Thamesmead was based on the apparently contradictory idea of integrating the most extreme modernity with nature, and people here probably live in closer connection to the natural world than anyone else in London. There is more green space and more water per resident than anywhere else in the capital, and a lot of it is relatively untamed, rather than a neat series of lawns.
The architects and planners would have argued that it was only with modern methods that you could let this happen – building as high and dense as you can, so that you can leave as much of the site unbuilt upon as possible.
The opposite approach was taken by the land-hungry private suburban developments of the 1980s onwards, whose little front and back gardens, detached houses and looping, car-dependent street patterns actually show a more wasteful attitude towards the natural environment. The north of Thamesmead is full of these developments, typical products of Conservative government thinking in the 1980s and 1990s.
Thamesmead of the 1960s was designed for the car, and underused motorways still run through it. Nonetheless, the network of walkways, canal paths and bridges planned alongside meant that everything was walkable by pedestrians. In the more straightforwardly suburban later phases, the pedestrian is irrelevant, and green space can be found in a private back gardens only.
“There is more green space and more water per resident than anywhere else in the capital, and a lot of it is relatively untamed, rather than a neat series of lawns.”
The argument for renovation
Looked at in depth, Thamesmead was in some ways an exemplary green development – you might be under the City Airport flight path, but the trees and the water everywhere make the air far more breathable than in the Georgian streets of Greenwich to the west or the 1930s semis of Bexley to the east. And unlike those private worlds, this was meant to be a place for everyone.
When built, over two thirds of Thamesmead was council housing. As Valerie Wigfall outlines in her 2008 book ‘Thamesmead: A Social History’, this was a place full of local-community initiatives, from radio stations to local papers to various community centres and buildings, many of them self-organised and still surviving, like the Link centre under one of the flyovers.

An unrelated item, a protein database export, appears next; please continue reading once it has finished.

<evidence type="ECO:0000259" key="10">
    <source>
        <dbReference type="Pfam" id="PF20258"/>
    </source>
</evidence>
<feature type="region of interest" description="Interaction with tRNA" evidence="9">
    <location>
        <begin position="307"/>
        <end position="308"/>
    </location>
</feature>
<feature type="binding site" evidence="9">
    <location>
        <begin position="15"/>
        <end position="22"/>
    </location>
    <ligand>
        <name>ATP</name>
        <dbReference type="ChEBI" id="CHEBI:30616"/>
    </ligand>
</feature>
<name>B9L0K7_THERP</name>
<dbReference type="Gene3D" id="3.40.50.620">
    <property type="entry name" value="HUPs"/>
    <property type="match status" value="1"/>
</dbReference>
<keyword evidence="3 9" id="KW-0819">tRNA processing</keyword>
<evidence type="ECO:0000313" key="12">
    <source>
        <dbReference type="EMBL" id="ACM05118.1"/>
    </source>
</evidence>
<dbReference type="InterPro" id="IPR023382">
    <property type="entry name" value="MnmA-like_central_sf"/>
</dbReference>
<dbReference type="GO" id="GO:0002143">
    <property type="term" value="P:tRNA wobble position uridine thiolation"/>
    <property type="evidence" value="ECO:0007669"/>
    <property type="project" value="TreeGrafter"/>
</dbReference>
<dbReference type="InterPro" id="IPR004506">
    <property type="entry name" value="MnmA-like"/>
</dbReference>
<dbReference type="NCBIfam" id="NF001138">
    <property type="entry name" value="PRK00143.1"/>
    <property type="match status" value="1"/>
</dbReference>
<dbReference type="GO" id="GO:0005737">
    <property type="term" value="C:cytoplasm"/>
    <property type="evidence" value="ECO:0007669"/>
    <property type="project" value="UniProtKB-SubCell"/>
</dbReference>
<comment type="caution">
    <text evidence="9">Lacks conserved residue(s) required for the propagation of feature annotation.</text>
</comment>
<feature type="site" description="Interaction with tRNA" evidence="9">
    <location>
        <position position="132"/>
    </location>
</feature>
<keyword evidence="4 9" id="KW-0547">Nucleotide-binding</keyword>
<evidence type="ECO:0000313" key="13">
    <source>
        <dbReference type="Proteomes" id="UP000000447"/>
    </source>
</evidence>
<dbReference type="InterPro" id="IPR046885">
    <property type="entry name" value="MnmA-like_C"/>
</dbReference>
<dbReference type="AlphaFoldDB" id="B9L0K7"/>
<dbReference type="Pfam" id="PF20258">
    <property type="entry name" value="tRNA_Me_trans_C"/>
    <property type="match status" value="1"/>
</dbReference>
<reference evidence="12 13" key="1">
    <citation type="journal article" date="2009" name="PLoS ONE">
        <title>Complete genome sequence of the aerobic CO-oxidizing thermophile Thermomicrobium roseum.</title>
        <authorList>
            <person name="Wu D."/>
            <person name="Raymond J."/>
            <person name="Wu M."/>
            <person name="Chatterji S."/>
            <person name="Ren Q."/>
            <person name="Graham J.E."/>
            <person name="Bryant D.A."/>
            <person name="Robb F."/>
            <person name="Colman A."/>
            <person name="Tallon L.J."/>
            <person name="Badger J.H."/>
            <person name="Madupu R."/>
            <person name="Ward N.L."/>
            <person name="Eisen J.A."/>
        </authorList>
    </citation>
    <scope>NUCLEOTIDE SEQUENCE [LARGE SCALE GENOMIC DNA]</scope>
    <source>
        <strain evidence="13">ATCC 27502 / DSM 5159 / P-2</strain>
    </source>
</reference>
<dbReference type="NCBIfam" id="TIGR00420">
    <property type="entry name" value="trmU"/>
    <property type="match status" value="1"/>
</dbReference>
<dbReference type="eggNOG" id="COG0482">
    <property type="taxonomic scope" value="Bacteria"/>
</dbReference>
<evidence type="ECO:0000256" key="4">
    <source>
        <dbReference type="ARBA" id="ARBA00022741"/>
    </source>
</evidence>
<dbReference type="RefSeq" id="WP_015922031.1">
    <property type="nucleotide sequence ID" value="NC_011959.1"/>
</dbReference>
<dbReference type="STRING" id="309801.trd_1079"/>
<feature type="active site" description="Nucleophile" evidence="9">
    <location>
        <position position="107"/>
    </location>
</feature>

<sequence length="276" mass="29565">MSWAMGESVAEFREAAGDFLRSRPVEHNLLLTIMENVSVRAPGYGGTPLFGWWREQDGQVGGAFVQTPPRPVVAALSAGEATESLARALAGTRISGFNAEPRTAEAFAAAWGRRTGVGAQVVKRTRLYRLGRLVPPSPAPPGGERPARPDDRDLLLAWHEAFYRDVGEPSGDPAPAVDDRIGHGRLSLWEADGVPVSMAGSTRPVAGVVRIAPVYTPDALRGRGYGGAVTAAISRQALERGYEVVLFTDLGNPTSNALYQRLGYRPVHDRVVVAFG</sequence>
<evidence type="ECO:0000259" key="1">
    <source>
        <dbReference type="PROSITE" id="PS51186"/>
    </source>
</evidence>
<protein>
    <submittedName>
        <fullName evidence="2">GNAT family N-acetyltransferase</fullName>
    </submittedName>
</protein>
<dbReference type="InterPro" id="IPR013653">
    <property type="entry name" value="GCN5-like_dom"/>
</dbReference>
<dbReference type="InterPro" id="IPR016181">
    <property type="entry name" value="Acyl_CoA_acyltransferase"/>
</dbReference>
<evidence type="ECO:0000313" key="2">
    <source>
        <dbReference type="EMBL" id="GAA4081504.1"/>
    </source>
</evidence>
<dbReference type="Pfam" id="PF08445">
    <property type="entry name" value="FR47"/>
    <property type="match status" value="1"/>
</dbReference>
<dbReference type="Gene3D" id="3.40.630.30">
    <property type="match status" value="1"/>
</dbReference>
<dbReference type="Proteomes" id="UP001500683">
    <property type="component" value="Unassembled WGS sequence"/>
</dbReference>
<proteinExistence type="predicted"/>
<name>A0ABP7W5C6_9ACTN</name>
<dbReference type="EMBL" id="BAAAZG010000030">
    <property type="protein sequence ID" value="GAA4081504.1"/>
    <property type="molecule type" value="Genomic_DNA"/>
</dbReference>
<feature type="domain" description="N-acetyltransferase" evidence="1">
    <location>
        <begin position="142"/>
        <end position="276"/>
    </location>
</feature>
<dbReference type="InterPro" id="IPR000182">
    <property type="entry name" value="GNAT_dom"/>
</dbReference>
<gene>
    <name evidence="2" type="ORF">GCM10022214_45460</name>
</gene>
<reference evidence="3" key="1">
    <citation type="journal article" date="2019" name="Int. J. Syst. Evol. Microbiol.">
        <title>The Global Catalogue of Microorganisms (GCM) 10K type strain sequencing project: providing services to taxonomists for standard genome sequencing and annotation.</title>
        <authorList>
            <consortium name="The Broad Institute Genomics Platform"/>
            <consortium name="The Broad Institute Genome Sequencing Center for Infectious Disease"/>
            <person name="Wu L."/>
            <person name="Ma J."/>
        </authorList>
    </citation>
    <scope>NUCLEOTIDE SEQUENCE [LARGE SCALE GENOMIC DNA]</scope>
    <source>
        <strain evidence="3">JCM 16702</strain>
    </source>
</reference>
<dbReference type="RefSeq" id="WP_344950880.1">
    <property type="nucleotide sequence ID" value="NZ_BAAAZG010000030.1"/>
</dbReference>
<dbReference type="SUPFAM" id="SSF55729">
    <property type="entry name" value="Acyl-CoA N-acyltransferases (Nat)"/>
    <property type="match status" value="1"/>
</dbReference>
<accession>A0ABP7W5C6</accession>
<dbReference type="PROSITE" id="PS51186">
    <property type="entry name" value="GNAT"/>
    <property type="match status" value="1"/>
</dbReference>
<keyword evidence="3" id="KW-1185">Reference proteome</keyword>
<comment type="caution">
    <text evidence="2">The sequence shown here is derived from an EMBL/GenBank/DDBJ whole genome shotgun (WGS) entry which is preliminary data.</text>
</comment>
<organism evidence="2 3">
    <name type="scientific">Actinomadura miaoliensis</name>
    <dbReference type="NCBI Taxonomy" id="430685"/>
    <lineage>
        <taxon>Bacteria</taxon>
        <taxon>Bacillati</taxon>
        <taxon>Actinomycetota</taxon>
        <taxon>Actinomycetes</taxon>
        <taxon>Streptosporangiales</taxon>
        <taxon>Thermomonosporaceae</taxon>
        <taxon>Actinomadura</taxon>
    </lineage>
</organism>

Yet it is a place that has constantly been treated as a problem to be solved, not as a place whose qualities could be emphasised and celebrated. It has been chipped away at by poor-quality new development, and Peabody’s current vision for the place centres on massive demolition of the first-phase housing, replacing it with housing for the more affluent.
Destroying the buildings compounds the problem, with their embodied carbon wasted by their demolition and replacement.
The ecological problem with Thamesmead came in its original construction – all that reinforced concrete, a material that is hugely profligate of materials and energy. But destroying the buildings compounds the problem, with their embodied carbon wasted by their demolition and replacement. All the buildings here are structurally sound, and could easily be renovated, following the example of, for instance, the Grand Parc in Bordeaux, a similarly monumental estate redesigned by the architects Anne Lacaton and Jean-Philippe Vassal without any loss of social housing stock.
And everything that has been built here in recent years is made out of concrete too – its unrivalled ability to stack upwards cheaply has been exploited for the new dense housing by the lake. Except it has been coated in a polite layer of biscuity brick cladding, to be “in keeping” with a Georgian London tradition that is totally absent and irrelevant here.
The best thing one could say about some of the ecological mistakes in the original town is that they didn’t know any better. We do now, but continue to build in exactly the same way, only adding an appliqué dressing to remind us of the pre-concrete past.
I find much more to admire in the GLC’s attempt to reconcile modernism and nature than in what Thamesmead, like so many other places in London, is becoming: a series of mock-18th-century facades stacked up to 20 storeys, and placed like a Potemkin screen across an ecological disaster area.
About the contributors
Owen Hatherley is the culture editor of Tribune, and the author of several books and pamphlets, including a map/guide to Thamesmead for Open City London.